- The Optical Fibre Diameter Analyser 2000 (OFDA2000) model allows coefficient of variation of fibre diameter (CVFD) to be separated into a between fibre diameter variation component and an along fibre diameter variation component. Both traits are heritable (0.4 and 0.20, respectively) but not as heritable as CVFD on a minicored sample (0.67). Only CVFD between fibres is genetically strongly (-0.7) correlated with SS to nearly the same extend as CVFD (-0.65). It is more effective to use CVFD of wool samples as an indirect selection criterion to improve SS. In addition this will also result in a reduction in the propensity of FD to blowout along the staple. Keywords: Genetic parameters, fibre diameter variation, staple strength, micron blowout.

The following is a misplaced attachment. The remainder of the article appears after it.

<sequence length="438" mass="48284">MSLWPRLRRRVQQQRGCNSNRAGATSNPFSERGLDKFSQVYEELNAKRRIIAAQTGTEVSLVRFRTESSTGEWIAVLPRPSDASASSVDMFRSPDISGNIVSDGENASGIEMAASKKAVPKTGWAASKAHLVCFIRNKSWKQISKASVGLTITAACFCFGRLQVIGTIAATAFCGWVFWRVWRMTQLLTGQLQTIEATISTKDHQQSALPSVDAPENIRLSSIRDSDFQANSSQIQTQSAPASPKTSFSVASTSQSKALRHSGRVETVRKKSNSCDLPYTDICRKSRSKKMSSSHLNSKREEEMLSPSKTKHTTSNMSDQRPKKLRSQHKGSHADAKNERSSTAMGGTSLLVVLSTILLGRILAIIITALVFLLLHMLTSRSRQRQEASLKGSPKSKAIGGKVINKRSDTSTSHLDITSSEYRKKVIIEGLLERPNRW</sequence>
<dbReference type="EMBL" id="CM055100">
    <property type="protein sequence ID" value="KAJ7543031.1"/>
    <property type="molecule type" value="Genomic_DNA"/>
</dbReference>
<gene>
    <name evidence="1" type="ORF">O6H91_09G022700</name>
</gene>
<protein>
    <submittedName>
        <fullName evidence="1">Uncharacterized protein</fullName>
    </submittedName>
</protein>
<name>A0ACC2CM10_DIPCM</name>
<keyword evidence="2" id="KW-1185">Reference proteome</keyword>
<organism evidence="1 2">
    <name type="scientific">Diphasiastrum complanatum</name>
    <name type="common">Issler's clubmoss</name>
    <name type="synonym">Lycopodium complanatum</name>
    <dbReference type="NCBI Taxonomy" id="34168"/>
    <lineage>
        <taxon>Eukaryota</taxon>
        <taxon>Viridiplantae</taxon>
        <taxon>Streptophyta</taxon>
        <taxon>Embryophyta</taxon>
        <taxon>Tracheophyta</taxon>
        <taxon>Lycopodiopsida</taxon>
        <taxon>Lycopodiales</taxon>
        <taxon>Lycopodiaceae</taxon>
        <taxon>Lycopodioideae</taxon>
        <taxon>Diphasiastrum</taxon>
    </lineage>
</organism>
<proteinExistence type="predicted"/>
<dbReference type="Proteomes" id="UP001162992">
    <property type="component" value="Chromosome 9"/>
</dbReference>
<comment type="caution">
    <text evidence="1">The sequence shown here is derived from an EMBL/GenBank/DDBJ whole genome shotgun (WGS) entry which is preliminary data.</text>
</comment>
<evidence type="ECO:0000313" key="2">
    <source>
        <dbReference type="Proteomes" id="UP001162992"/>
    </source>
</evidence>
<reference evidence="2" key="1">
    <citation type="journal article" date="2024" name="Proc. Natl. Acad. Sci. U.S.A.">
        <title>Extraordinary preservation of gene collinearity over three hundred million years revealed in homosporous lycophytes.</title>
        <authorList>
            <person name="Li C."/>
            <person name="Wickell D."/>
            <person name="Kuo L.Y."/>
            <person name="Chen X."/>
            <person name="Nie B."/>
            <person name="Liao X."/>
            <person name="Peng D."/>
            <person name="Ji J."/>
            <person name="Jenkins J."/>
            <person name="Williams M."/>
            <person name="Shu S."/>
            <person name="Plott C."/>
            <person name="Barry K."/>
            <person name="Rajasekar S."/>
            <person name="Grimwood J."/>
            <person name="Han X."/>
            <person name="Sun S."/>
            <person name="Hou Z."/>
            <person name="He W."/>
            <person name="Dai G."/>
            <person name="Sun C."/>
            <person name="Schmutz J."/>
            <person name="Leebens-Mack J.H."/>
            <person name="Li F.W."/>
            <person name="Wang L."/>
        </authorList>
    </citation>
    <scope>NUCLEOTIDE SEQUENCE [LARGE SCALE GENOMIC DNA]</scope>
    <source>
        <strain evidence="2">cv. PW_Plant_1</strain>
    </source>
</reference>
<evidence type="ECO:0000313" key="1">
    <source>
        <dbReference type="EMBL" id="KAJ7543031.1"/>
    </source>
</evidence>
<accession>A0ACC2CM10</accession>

- Fibre diameter can vary dramatically along a wool staple, especially in the Mediterranean environment of southern Australia with its dry summers and abundance of green feed in spring. Other research results have shown a very low phenotypic correlation between fibre diameter grown between seasons. Many breeders use short staples to measure fibre diameter for breeding purposes and also to promote animals for sale. The effectiveness of this practice is determined by the relative response to selection by measuring fibre traits on a full 12 months wool staple as compared to measuring them only on part of a staple. If a high genetic correlation exists between the part record and the full record, then using part records may be acceptable to identify genetically superior animals. No information is available on the effectiveness of part records. This paper investigated whether wool growth and fibre diameter traits of Merino wool grown at different times of the year in a Mediterranean environment, are genetically the same trait, respectively. The work was carried out on about 7 dyebanded wool sections/animal.year, on ewes from weaning to hogget age, in the Katanning Merino resource flocks over 6 years. Relative clean wool growth of the different sections had very low heritability estimates of less than 0.10, and they were phenotypically and genetically poorly correlated with 6 or 12 months wool growth. This indicates that part record measurement of clean wool growth of these sections will be ineffective as indirect selection criteria to improve wool growth genetically. Staple length growth as measured by the length between dyebands, would be more effective with heritability estimates of between 0.20 and 0.30. However, these measurements were shown to have a low genetic correlation with wool grown for 12 months which implies that these staple length measurements would only be half as efficient as the wool weight for 6 or 12 months to improve total clean wool weight. Heritability estimates of fibre diameter, coefficient of variation of fibre diameter and fibre curvature were relatively high and were genetically and phenotypically highly correlated across sections. High positive phenotypic and genetic correlations were also found between fibre diameter, coefficient of variation of fibre diameter and fibre curvature of the different sections and similar measurements for wool grown over 6 or 12 months. Coefficient of variation of fibre diameter of the sections also had a moderate negative phenotypic and genetic correlation with staple strength of wool staples grown over 6 months indicating that coefficient of variation of fibre diameter of any section would be as good an indirect selection criterion to improve stable strength as coefficient of variation of fibre diameter for wool grown over 6 or 12 months. The results indicate that fibre diameter, coefficient of variation of fibre diameter and fibre curvature of wool grown over short periods of time have virtually the same heritability as that of wool grown over 12 months, and that the genetic correlation between fibre diameter, coefficient of variation of fibre diameter and fibre curvature on part and on full records is very high (rg > 0.85). This indicates that fibre diameter, coefficient of variation of fibre diameter and fibre curvature on part records can be used as selection criteria to improve these traits. However, part records of greasy and clean wool growth would be much less efficient than fleece weight for wool grown over 6 or 12 months because of the low heritability of part records and the low genetic correlation between these traits on part records and on wool grown for 12 months.